For a long time, we’ve understood that digital healthcare infrastructure has the power to reshape health systems by enhancing efficiencies, lowering costs, and expanding access to care. Digital health enables patients and health professionals to receive and provide health care services from the comfort of their own homes. It also decreases the number of forms that need to be filled out by both patients and health professionals. As we have seen, it allows the public to follow public health developments in their locality using their smartphones.
Interoperability, or the secure sharing of health data across healthcare systems and organizations, is widely acknowledged as part of the answer to improving patient outcomes. Due to the sheer amount of data handled and the significance of that data in making patient care decisions, the necessity for an interoperable healthcare system has become even more apparent, especially since the COVID-19 pandemic. The core preserve of interoperability is ensuring that all electronic health record systems (EHRs) “speak” to one another, allowing an emergency room in Montana to look up a sick tourist’s medical information in Birmingham.
COVID-19 Reinforces the Value of Interoperability
The nation’s response to COVID-19 was considerably aided by an interoperable healthcare system following the shift from conventional paper and faxing data transmission methods. A patient with symptoms, for example, would visit their physician, who would have rapid access to their whole medical record to address any underlying issues. This scenario would save time spent looking for records while reducing or eliminating duplicate testing. When a patient with COVID-19 transitions from general care to emergency care, it’s critical to make quick judgments and keep track of test data. Providers’ ability to offer quick and effective patient care significantly improves due to shared data.
One result of the COVID-19 pandemic has been improved interoperability in healthcare data exchange, which may eventually help enhance the delivery of treatment and its cost-effectiveness in the United States. Throughout the COVID-19 outbreak, the transmission of patient data has seen unparalleled innovation. Long-term, costly IT and interoperability projects were paused or let go in favor of short-term, high-impact projects that addressed the more pressing need for efficient information flow across health providers and systems. The most important of these projects have centered on engaging patients in remote locations, such as their homes while using the information gained to enhance personalized care delivery.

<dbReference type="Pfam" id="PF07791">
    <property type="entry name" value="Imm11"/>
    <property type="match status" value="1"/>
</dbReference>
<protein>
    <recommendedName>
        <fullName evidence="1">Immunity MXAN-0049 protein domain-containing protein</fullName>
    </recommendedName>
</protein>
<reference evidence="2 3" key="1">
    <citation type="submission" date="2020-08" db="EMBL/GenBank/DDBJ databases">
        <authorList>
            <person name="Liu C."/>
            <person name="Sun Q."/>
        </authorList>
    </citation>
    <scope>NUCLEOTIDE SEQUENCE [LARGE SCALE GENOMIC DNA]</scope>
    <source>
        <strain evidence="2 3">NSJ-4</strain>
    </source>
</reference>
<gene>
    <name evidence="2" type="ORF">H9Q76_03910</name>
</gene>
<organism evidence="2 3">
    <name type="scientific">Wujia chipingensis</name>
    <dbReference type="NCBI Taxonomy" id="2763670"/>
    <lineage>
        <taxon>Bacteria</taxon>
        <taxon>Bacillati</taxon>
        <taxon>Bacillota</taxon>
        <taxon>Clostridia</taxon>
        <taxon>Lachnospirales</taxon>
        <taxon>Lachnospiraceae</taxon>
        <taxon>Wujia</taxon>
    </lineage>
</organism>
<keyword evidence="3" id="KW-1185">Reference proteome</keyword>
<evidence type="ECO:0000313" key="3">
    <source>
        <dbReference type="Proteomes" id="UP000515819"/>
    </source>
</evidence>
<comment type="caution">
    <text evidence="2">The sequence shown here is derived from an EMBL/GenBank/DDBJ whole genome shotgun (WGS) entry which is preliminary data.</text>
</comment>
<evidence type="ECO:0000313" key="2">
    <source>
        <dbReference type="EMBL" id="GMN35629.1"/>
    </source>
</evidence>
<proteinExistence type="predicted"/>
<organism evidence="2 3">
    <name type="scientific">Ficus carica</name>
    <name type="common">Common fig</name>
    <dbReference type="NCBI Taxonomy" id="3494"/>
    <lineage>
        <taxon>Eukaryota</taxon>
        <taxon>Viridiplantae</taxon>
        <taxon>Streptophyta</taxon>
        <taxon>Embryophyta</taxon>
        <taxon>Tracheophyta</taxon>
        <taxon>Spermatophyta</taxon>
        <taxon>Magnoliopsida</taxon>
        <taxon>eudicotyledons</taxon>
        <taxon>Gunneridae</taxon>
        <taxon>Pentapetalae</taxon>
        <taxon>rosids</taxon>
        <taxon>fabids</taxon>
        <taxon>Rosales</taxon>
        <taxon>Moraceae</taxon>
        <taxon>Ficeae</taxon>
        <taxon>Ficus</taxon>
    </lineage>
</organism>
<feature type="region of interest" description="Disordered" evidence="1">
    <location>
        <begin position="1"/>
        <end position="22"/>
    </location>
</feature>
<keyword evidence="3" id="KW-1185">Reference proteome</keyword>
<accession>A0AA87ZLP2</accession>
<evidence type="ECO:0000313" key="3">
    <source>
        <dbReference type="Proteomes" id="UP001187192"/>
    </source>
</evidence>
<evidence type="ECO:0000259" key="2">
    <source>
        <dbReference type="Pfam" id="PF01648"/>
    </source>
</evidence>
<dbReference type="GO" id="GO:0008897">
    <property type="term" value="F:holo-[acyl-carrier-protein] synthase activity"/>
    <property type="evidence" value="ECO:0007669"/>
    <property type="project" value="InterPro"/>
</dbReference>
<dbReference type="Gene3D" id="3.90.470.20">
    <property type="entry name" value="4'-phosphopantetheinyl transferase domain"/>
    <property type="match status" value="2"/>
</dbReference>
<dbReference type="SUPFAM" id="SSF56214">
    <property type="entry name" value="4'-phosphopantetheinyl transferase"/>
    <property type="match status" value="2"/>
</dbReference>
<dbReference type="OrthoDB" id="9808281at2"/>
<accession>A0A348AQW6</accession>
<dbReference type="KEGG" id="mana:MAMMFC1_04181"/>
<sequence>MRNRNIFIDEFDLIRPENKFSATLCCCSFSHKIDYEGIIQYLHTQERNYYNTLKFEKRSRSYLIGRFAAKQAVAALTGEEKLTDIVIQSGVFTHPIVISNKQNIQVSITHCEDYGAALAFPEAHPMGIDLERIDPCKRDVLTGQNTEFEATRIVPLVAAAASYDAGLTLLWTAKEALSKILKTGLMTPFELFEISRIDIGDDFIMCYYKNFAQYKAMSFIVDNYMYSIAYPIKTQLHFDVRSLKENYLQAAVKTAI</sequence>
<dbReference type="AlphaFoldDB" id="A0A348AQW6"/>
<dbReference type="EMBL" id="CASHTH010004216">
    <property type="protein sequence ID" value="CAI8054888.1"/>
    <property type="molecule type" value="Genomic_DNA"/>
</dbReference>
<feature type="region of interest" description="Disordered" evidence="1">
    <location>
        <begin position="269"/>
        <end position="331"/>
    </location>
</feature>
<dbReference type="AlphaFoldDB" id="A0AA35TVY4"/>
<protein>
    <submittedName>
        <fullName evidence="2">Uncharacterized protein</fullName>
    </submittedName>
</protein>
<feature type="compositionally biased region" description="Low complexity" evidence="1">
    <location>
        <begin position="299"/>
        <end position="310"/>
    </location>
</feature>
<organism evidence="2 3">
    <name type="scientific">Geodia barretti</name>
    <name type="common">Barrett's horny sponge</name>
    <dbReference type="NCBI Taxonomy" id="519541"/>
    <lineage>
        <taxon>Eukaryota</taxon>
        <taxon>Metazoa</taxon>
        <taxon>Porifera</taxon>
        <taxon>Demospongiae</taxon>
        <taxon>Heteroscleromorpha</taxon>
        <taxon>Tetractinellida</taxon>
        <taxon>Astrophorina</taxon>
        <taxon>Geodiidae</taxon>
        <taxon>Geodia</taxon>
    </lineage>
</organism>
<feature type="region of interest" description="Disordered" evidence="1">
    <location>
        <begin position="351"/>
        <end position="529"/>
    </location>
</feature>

Before the pandemic, electronic exchange of basic diagnostic information with public health and other practitioners for tracking purposes did not exist. In the face of decreasing COVID-19 instances, direct messaging capabilities are still being used to replace traditional fax workflows. The telemedicine industry has since grown from a $3 billion to a $250 billion industry.
Unlike prior triggers to data sharing in healthcare, the pandemic drove all parties to work together quickly to find solutions. To face the near-term problems posed by COVID-19, healthcare organizations were forced to abandon administrative traditions that had previously hampered more efficient data sharing in order to tackle those obstacles. As a consequence of this new partnership, providers and their IT partners have discovered new ways to improve data sharing efficiency, even beyond COVID-19, while meeting the market’s expanding desire for an interoperable data environment.
Interoperability Success: Building Internal solutions
During the early phases of the pandemic, providers leveraged their current IT capabilities to quickly address immediate needs for increased data interoperability.